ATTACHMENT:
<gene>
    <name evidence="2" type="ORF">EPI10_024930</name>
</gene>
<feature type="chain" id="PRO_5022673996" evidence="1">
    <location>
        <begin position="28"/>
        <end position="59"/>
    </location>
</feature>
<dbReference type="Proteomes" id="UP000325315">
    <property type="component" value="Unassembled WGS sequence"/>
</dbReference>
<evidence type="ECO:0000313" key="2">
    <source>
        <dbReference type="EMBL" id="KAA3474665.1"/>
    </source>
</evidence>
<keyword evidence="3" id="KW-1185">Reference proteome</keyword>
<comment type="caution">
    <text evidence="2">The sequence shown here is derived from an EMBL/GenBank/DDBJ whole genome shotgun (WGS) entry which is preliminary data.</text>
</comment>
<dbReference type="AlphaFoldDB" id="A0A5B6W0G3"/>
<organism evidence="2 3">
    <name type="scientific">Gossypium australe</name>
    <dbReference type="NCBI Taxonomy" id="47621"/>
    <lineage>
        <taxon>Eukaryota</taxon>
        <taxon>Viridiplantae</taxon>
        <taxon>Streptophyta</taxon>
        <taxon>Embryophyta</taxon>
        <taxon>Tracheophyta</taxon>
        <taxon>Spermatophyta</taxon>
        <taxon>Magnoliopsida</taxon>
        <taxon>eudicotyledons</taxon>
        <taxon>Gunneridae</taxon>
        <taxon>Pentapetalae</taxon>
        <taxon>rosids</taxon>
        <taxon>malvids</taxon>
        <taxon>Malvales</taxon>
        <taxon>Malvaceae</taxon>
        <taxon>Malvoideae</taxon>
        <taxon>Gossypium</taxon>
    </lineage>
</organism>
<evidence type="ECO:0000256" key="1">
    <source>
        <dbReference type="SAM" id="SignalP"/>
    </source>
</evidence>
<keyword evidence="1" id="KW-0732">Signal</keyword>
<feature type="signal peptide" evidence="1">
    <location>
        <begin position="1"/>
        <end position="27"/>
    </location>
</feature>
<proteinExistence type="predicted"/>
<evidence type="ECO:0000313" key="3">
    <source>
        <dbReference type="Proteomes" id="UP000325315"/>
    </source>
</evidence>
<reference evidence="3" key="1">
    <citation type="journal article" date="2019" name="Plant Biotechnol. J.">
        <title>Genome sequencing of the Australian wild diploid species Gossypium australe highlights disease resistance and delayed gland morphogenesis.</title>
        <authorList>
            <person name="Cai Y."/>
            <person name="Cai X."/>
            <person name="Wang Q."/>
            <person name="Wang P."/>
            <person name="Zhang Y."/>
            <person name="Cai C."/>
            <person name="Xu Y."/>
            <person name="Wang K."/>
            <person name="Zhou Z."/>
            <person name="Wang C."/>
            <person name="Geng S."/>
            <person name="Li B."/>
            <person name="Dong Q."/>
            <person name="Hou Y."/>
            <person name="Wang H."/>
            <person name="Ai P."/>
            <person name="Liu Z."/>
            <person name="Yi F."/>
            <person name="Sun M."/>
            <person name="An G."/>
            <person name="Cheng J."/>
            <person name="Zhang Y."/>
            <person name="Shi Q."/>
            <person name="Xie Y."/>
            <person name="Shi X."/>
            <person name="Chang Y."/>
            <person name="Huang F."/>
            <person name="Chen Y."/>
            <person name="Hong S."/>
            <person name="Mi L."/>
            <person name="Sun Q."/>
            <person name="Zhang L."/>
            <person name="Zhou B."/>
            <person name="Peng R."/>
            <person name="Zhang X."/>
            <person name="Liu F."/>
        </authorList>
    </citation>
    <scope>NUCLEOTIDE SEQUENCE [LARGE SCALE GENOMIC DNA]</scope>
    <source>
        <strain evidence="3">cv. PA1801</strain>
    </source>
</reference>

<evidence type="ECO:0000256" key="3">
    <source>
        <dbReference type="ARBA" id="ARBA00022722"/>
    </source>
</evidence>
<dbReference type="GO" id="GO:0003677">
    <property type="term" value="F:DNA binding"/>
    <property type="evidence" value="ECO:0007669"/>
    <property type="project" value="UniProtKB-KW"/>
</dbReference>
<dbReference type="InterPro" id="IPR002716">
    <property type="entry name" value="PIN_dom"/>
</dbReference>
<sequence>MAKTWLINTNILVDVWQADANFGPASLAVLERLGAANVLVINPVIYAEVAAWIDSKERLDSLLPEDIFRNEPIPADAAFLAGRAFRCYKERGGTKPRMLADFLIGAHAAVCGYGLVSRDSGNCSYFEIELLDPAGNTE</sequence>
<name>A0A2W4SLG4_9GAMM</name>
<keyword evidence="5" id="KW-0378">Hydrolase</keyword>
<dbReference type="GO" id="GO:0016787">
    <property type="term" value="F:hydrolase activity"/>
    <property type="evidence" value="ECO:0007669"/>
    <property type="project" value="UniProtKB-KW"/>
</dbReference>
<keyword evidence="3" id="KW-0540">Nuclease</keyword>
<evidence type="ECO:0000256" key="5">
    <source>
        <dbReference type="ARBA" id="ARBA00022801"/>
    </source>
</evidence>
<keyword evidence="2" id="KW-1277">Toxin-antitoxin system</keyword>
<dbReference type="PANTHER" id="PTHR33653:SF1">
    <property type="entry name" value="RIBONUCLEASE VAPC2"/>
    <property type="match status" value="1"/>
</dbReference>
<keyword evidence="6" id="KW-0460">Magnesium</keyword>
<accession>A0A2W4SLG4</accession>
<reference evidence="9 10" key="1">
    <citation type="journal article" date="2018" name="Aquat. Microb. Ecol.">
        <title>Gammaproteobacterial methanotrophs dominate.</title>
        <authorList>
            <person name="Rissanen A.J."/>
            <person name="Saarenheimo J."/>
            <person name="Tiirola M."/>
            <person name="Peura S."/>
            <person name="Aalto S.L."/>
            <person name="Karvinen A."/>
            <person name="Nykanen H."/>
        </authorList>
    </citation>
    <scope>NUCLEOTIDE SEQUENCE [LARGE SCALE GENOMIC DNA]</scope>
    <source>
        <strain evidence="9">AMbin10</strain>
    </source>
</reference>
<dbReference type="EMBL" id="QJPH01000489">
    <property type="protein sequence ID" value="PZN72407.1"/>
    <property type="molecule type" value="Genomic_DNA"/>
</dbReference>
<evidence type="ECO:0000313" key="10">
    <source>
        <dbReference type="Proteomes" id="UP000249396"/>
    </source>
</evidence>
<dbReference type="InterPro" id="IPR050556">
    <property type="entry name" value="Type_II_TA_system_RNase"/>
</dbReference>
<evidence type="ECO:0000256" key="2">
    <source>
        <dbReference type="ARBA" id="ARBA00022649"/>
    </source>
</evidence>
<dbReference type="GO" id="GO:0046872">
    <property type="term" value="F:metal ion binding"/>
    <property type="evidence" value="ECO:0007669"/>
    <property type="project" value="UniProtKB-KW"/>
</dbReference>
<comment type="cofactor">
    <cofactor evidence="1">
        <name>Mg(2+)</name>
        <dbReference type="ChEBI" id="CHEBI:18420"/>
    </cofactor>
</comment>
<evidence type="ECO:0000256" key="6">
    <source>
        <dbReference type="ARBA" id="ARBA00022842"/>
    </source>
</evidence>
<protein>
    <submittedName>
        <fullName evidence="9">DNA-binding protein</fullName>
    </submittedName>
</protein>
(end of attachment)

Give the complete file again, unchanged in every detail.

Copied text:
<gene>
    <name evidence="2" type="ORF">EPI10_024930</name>
</gene>
<feature type="chain" id="PRO_5022673996" evidence="1">
    <location>
        <begin position="28"/>
        <end position="59"/>
    </location>
</feature>
<dbReference type="Proteomes" id="UP000325315">
    <property type="component" value="Unassembled WGS sequence"/>
</dbReference>
<evidence type="ECO:0000313" key="2">
    <source>
        <dbReference type="EMBL" id="KAA3474665.1"/>
    </source>
</evidence>
<keyword evidence="3" id="KW-1185">Reference proteome</keyword>
<comment type="caution">
    <text evidence="2">The sequence shown here is derived from an EMBL/GenBank/DDBJ whole genome shotgun (WGS) entry which is preliminary data.</text>
</comment>
<dbReference type="AlphaFoldDB" id="A0A5B6W0G3"/>
<organism evidence="2 3">
    <name type="scientific">Gossypium australe</name>
    <dbReference type="NCBI Taxonomy" id="47621"/>
    <lineage>
        <taxon>Eukaryota</taxon>
        <taxon>Viridiplantae</taxon>
        <taxon>Streptophyta</taxon>
        <taxon>Embryophyta</taxon>
        <taxon>Tracheophyta</taxon>
        <taxon>Spermatophyta</taxon>
        <taxon>Magnoliopsida</taxon>
        <taxon>eudicotyledons</taxon>
        <taxon>Gunneridae</taxon>
        <taxon>Pentapetalae</taxon>
        <taxon>rosids</taxon>
        <taxon>malvids</taxon>
        <taxon>Malvales</taxon>
        <taxon>Malvaceae</taxon>
        <taxon>Malvoideae</taxon>
        <taxon>Gossypium</taxon>
    </lineage>
</organism>
<evidence type="ECO:0000256" key="1">
    <source>
        <dbReference type="SAM" id="SignalP"/>
    </source>
</evidence>
<keyword evidence="1" id="KW-0732">Signal</keyword>
<feature type="signal peptide" evidence="1">
    <location>
        <begin position="1"/>
        <end position="27"/>
    </location>
</feature>
<proteinExistence type="predicted"/>
<evidence type="ECO:0000313" key="3">
    <source>
        <dbReference type="Proteomes" id="UP000325315"/>
    </source>
</evidence>
<reference evidence="3" key="1">
    <citation type="journal article" date="2019" name="Plant Biotechnol. J.">
        <title>Genome sequencing of the Australian wild diploid species Gossypium australe highlights disease resistance and delayed gland morphogenesis.</title>
        <authorList>
            <person name="Cai Y."/>
            <person name="Cai X."/>
            <person name="Wang Q."/>
            <person name="Wang P."/>
            <person name="Zhang Y."/>
            <person name="Cai C."/>
            <person name="Xu Y."/>
            <person name="Wang K."/>
            <person name="Zhou Z."/>
            <person name="Wang C."/>
            <person name="Geng S."/>
            <person name="Li B."/>
            <person name="Dong Q."/>
            <person name="Hou Y."/>
            <person name="Wang H."/>
            <person name="Ai P."/>
            <person name="Liu Z."/>
            <person name="Yi F."/>
            <person name="Sun M."/>
            <person name="An G."/>
            <person name="Cheng J."/>
            <person name="Zhang Y."/>
            <person name="Shi Q."/>
            <person name="Xie Y."/>
            <person name="Shi X."/>
            <person name="Chang Y."/>
            <person name="Huang F."/>
            <person name="Chen Y."/>
            <person name="Hong S."/>
            <person name="Mi L."/>
            <person name="Sun Q."/>
            <person name="Zhang L."/>
            <person name="Zhou B."/>
            <person name="Peng R."/>
            <person name="Zhang X."/>
            <person name="Liu F."/>
        </authorList>
    </citation>
    <scope>NUCLEOTIDE SEQUENCE [LARGE SCALE GENOMIC DNA]</scope>
    <source>
        <strain evidence="3">cv. PA1801</strain>
    </source>
</reference>

<evidence type="ECO:0000256" key="3">
    <source>
        <dbReference type="ARBA" id="ARBA00022722"/>
    </source>
</evidence>
<dbReference type="GO" id="GO:0003677">
    <property type="term" value="F:DNA binding"/>
    <property type="evidence" value="ECO:0007669"/>
    <property type="project" value="UniProtKB-KW"/>
</dbReference>
<dbReference type="InterPro" id="IPR002716">
    <property type="entry name" value="PIN_dom"/>
</dbReference>
<sequence>MAKTWLINTNILVDVWQADANFGPASLAVLERLGAANVLVINPVIYAEVAAWIDSKERLDSLLPEDIFRNEPIPADAAFLAGRAFRCYKERGGTKPRMLADFLIGAHAAVCGYGLVSRDSGNCSYFEIELLDPAGNTE</sequence>
<name>A0A2W4SLG4_9GAMM</name>
<keyword evidence="5" id="KW-0378">Hydrolase</keyword>
<dbReference type="GO" id="GO:0016787">
    <property type="term" value="F:hydrolase activity"/>
    <property type="evidence" value="ECO:0007669"/>
    <property type="project" value="UniProtKB-KW"/>
</dbReference>
<keyword evidence="3" id="KW-0540">Nuclease</keyword>
<evidence type="ECO:0000256" key="5">
    <source>
        <dbReference type="ARBA" id="ARBA00022801"/>
    </source>
</evidence>
<keyword evidence="2" id="KW-1277">Toxin-antitoxin system</keyword>
<dbReference type="PANTHER" id="PTHR33653:SF1">
    <property type="entry name" value="RIBONUCLEASE VAPC2"/>
    <property type="match status" value="1"/>
</dbReference>
<keyword evidence="6" id="KW-0460">Magnesium</keyword>
<accession>A0A2W4SLG4</accession>
<reference evidence="9 10" key="1">
    <citation type="journal article" date="2018" name="Aquat. Microb. Ecol.">
        <title>Gammaproteobacterial methanotrophs dominate.</title>
        <authorList>
            <person name="Rissanen A.J."/>
            <person name="Saarenheimo J."/>
            <person name="Tiirola M."/>
            <person name="Peura S."/>
            <person name="Aalto S.L."/>
            <person name="Karvinen A."/>
            <person name="Nykanen H."/>
        </authorList>
    </citation>
    <scope>NUCLEOTIDE SEQUENCE [LARGE SCALE GENOMIC DNA]</scope>
    <source>
        <strain evidence="9">AMbin10</strain>
    </source>
</reference>
<dbReference type="EMBL" id="QJPH01000489">
    <property type="protein sequence ID" value="PZN72407.1"/>
    <property type="molecule type" value="Genomic_DNA"/>
</dbReference>
<evidence type="ECO:0000313" key="10">
    <source>
        <dbReference type="Proteomes" id="UP000249396"/>
    </source>
</evidence>
<dbReference type="InterPro" id="IPR050556">
    <property type="entry name" value="Type_II_TA_system_RNase"/>
</dbReference>
<evidence type="ECO:0000256" key="2">
    <source>
        <dbReference type="ARBA" id="ARBA00022649"/>
    </source>
</evidence>
<dbReference type="GO" id="GO:0046872">
    <property type="term" value="F:metal ion binding"/>
    <property type="evidence" value="ECO:0007669"/>
    <property type="project" value="UniProtKB-KW"/>
</dbReference>
<comment type="cofactor">
    <cofactor evidence="1">
        <name>Mg(2+)</name>
        <dbReference type="ChEBI" id="CHEBI:18420"/>
    </cofactor>
</comment>
<evidence type="ECO:0000256" key="6">
    <source>
        <dbReference type="ARBA" id="ARBA00022842"/>
    </source>
</evidence>
<protein>
    <submittedName>
        <fullName evidence="9">DNA-binding protein</fullName>
    </submittedName>
</protein>